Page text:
Mumbai, February 9: A new study has revealed that the wolves living in the Chernobyl Exclusion Zone (CEZ) have developed unique adaptations to cope with the high levels of radiation in the area. These adaptations include altered immune systems and increased resistance to cancer, which could have implications for human health.

The CEZ is a 1,000 square mile (2,590 square kilometres) region that was evacuated after a nuclear disaster at the Chernobyl power plant in 1986. The disaster released large amounts of radioactive material into the environment, posing a serious threat to human and animal life. Cancer Is Striking More Young People: Everything To Know About Early Onset of the Disease- a Concerning Shift in Cancer Demographics.

Secret of Chernobyl Wolves' Survival

However, some animals, such as wolves, have continued to thrive in the CEZ despite being exposed to chronic radiation. A team of researchers, led by Cara Love, an evolutionary biologist and ecotoxicologist at Princeton University, has been studying these wolves for nine years to understand how they have adapted to the harsh conditions.

The study, which was presented at the annual meeting of the Society of Integrative and Comparative Biology Annual Meeting in the US last month, involved capturing and collaring 14 wolves from the CEZ and taking blood samples from them. The collars were equipped with GPS and radiation dosimeters, which allowed the researchers to track the wolves’ movements and measure the radiation doses they received. Cancer Cases in Under-50s Jump Drastically Worldwide: Study.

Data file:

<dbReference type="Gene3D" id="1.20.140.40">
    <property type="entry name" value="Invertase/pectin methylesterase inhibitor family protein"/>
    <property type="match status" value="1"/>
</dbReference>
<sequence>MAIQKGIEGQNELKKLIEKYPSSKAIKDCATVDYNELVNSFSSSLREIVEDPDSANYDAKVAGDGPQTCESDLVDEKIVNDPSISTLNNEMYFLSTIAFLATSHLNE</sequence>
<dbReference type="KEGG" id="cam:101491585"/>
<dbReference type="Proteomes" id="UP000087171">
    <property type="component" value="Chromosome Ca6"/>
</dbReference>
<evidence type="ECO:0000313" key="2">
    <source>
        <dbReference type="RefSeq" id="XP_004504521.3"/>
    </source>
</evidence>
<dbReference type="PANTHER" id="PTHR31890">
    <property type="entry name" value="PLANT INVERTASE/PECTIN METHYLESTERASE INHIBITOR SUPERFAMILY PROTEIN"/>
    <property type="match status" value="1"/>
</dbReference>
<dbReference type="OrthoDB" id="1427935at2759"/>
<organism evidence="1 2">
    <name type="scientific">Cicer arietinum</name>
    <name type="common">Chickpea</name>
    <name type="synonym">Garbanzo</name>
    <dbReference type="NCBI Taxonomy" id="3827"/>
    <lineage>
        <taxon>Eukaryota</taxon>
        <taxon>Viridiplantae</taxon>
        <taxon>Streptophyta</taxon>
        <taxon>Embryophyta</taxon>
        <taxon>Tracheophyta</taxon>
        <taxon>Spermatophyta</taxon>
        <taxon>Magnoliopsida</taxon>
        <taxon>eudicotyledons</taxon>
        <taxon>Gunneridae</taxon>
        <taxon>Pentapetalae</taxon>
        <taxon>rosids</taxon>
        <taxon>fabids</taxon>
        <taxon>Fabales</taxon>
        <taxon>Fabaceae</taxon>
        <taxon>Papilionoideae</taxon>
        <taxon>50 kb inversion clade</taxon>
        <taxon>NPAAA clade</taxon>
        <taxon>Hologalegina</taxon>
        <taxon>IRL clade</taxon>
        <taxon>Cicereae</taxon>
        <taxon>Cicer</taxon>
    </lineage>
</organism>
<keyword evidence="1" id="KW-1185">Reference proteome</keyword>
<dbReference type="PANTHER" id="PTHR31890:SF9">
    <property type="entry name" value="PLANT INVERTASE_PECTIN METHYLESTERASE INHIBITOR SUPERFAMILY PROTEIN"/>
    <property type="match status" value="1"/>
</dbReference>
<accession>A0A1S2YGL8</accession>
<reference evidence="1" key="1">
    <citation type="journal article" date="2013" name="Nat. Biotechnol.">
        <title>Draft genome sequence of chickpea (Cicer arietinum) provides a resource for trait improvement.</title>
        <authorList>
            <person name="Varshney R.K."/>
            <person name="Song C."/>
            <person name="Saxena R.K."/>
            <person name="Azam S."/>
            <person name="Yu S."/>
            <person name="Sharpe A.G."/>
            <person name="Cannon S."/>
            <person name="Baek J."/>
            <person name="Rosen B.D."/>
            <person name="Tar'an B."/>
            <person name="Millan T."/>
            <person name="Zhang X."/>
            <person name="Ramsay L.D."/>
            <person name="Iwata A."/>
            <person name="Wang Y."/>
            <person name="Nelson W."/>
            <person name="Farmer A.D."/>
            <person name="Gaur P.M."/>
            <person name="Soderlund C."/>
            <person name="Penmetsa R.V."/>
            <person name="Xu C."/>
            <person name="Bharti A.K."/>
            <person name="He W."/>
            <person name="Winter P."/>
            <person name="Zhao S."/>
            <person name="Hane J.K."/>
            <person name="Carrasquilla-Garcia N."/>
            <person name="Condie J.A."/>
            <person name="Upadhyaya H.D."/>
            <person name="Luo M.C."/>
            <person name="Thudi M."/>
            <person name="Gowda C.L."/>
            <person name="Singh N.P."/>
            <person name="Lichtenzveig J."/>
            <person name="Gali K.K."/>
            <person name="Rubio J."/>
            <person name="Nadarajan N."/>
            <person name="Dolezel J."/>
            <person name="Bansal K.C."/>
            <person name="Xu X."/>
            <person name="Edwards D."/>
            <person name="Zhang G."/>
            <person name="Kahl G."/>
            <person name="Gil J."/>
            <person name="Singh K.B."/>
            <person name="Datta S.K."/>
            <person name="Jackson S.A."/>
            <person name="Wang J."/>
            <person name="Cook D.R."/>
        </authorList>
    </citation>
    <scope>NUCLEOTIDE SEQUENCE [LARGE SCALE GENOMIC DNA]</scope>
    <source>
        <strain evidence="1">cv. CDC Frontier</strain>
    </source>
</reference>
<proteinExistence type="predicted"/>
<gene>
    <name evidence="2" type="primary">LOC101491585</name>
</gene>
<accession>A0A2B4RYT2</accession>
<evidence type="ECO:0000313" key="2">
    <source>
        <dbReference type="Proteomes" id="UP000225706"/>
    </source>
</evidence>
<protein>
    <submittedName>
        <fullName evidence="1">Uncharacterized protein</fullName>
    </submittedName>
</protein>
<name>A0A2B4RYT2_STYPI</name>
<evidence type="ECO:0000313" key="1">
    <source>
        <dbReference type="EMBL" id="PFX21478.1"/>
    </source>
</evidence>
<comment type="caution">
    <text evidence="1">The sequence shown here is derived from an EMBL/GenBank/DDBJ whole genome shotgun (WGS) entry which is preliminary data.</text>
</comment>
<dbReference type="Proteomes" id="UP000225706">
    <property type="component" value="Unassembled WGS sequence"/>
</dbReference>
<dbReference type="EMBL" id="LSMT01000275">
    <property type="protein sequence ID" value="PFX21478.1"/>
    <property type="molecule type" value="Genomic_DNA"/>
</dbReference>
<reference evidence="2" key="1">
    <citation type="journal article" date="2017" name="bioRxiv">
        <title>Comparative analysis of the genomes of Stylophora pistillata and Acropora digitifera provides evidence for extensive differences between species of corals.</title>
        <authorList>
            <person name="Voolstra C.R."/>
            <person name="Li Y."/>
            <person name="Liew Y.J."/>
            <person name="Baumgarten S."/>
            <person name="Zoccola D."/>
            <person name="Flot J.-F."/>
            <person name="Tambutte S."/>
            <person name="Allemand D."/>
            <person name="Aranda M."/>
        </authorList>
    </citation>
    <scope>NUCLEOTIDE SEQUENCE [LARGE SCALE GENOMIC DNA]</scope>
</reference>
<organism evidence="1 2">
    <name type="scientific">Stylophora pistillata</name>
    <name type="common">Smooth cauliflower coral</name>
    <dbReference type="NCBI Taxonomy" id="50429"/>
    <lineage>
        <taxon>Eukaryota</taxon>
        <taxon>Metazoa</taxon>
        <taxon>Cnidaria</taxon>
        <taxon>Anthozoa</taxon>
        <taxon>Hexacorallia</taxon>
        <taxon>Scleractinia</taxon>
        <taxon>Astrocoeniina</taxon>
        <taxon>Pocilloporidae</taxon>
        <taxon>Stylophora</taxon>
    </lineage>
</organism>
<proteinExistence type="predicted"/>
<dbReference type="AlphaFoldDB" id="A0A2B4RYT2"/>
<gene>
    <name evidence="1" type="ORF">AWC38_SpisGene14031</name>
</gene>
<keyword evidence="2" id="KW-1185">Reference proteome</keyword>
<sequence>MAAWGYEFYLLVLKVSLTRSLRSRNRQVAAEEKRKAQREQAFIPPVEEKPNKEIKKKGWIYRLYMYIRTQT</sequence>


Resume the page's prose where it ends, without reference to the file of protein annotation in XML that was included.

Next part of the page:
Amazing Adaptations of Chernobyl Wolves To Cope With Radiation and Cancer

As per the IFL Science, researchers found that the CEZ wolves were exposed to 11.28 millirem of radiation per day on average - more than six times the legal safety limit for humans. They also discovered that the wolves’ immune systems and genomes were different from those of wolves living outside the CEZ.

The CEZ wolves had higher levels of white blood cells, which are involved in fighting infections and diseases. They also had lower levels of red blood cells, which carry oxygen in the blood. These changes could indicate that the wolves’ immune system was constantly activated and responding to the radiation stress.

The researchers also identified specific regions in the wolves’ genome that showed signs of natural selection and resilience to cancer. These regions contain genes that are involved in DNA repair, cell cycle regulation, and apoptosis - processes that are crucial for preventing and eliminating cancer cells.

Love said in a statement that these findings could help understand how humans could also develop resistance to cancer. She said that the wolves’ genome could provide clues for identifying gene mutations that could increase the chances of surviving cancer or reduce the side effects of radiation therapy.

She added that the study also aimed to raise awareness and appreciation for the wildlife in the CEZ, which is often overlooked or stigmatized. She said that the wolves and other animals in the CEZ were not mutants or monsters but survivors and adaptors. “Our priority is for people and collaborators there to be as safe as possible,” she said. “But we also want to highlight the amazing resilience and diversity of life in the CEZ.”

The study also observed similar effects on dogs living in the CEZ, which were descendants of the pets that were left behind by the evacuees. The researchers said that they planned to continue their work on the CEZ wolves and dogs, as well as other animals, such as bears, lynx, and moose, that inhabit the area.

(The above story first appeared on LatestLY on Feb 09, 2024 04:20 PM IST. For more news and updates on politics, world, sports, entertainment and lifestyle, log on to our website